MUKILTEO — A nearly $17 billion, 16-year transportation spending package that will pay for a variety of projects across the state, including building four new hybrid electric ferries, was signed Friday by Gov. Jay Inslee.
Inslee split his signing ceremonies between two cities, starting the morning at the Mukilteo ferry terminal to sign the revenue portion of the package. Later in the afternoon, he was to head to Tacoma to sign the bill containing project it will pay for.
“There is no way to tackle climate change without tackling transportation and that’s what these bills do,” Inslee said. “In this package we’re entwining the ability to get better, more efficient transportation with the way to save our climate.”
Sen. Marko Liias, D-Everett, chair of the Senate Transportation Committee and an architect of the spending blueprint, said it changes “the framework for how we approach transportation forever in this state.”
“No longer will it be how much concrete we can pour,” he said. “The answer will be how many people and how much freight can we move on these corridors.”
Democrats crafted this package without Republican input and passed it without their votes. What Inslee signed Friday covers spending through June 30, 2023. Exactly where money will go after that will be decided next year, Liias has said.
Under the plan, money will be spent on highway preservation, bridge maintenance, road projects, transit expansion, fulfilling the state’s court-ordered obligation to remove fish passage barriers, and expanding bike, bus and pedestrian programs. There’s money to build four electric state ferries and to allow anyone under the age of 18 to ride free on buses, the state ferries and Amtrak.
There is $1 billion to cover the state’s share for a new Interstate 5 bridge over the Columbia River connecting Washington and Oregon. And there is $150 million to continue the state’s pursuit of high speed rail from Portland to Vancouver, B.C.
Around $600 million will be poured into Snohomish County projects such as the Grove Street railroad overpass in Marysville, widening the Bothell-Everett Highway and adding a third express toll lane to I-405 through Bothell.
The largest single investment in Snohomish County is $210 million for design and engineering of a westbound trestle replacement.
Several sources of revenue are counted on to pay for it.
The biggest chunk, $5.4 billion, is expected to come from a carbon pricing program signed into law last year that requires the state’s largest emitters, like refineries, to purchase credits for allowed emissions if they exceed a cap set by regulators.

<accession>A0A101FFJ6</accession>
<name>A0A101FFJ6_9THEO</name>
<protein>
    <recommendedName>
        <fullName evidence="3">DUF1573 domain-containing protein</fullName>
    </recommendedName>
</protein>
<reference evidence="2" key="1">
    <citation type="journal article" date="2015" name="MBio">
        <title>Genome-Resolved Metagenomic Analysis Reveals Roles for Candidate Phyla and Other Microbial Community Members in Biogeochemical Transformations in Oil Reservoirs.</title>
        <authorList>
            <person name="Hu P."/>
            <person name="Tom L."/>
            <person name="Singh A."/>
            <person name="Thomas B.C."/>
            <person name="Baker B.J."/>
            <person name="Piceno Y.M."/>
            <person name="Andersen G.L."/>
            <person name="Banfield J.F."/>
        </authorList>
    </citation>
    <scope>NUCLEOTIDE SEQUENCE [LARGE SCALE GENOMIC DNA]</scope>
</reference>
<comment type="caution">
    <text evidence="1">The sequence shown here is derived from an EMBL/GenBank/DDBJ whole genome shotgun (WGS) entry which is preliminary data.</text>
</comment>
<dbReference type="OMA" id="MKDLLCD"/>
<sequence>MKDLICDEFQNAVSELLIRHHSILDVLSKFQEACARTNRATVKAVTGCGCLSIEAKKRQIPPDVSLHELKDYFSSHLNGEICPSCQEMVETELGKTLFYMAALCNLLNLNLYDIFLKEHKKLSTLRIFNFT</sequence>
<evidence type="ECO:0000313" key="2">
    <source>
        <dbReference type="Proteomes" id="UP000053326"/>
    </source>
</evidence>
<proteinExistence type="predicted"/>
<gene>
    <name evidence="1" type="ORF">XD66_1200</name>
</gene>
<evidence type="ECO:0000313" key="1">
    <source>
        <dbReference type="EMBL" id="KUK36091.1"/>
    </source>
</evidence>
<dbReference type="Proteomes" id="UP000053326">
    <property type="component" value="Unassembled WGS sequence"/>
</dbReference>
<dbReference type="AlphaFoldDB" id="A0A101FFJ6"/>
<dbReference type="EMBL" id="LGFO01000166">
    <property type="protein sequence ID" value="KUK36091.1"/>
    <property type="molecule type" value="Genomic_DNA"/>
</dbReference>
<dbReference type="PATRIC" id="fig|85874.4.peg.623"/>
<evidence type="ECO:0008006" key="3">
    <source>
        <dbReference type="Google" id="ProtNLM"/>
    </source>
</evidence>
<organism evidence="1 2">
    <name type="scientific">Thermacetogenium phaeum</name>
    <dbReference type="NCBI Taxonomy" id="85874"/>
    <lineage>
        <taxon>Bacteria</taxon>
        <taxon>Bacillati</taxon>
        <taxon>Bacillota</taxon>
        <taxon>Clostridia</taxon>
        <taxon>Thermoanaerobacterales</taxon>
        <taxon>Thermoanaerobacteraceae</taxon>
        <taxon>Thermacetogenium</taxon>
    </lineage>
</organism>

There are federal funds dialed into the plan. There’s also $2.8 billion from the general fund — $2 billion this year and the rest arriving through transfers in each of the last 14 years.
There’s no gas tax increase as in past transportation packages. But Democrats penciled in $2.3 billion from boosting several vehicle-related fees.
The cost for a new enhanced license or ID, which people will ultimately need to fly domestically under the REAL ID Act if they don’t have a passport or other qualifying identification, will increase from the current $78 for a six-year license to $96. And the cost for a license plate for a new car will increase from $10 to $50.
And the fee new residents pay when first registering their car in Washington to check that it isn’t stolen will increase from $15 to $50 on July 1 and then to $75 in 2026.
Republicans, who are the minority party in both chambers, continued to express frustration that they weren’t part of what has normally been a bipartisan process, and said that the new fees will affect residents already dealing with high inflation and rising gas prices. And while the gas tax isn’t changing, fuel prices will climb higher once the cap-and-trade system kicks in, they say.
Rep. Andrew Barkis, the ranking Republican on the House Transportation Committee, said that his proposal to use and redirect existing revenues in a way that would have avoided fee increases were not considered.
“We do need to address our transportation system,” he said. “This process cut out the entirety of the Republican delegation. We were not considered in the policy.”
Herald writer Jerry Cornfield contributed to this story.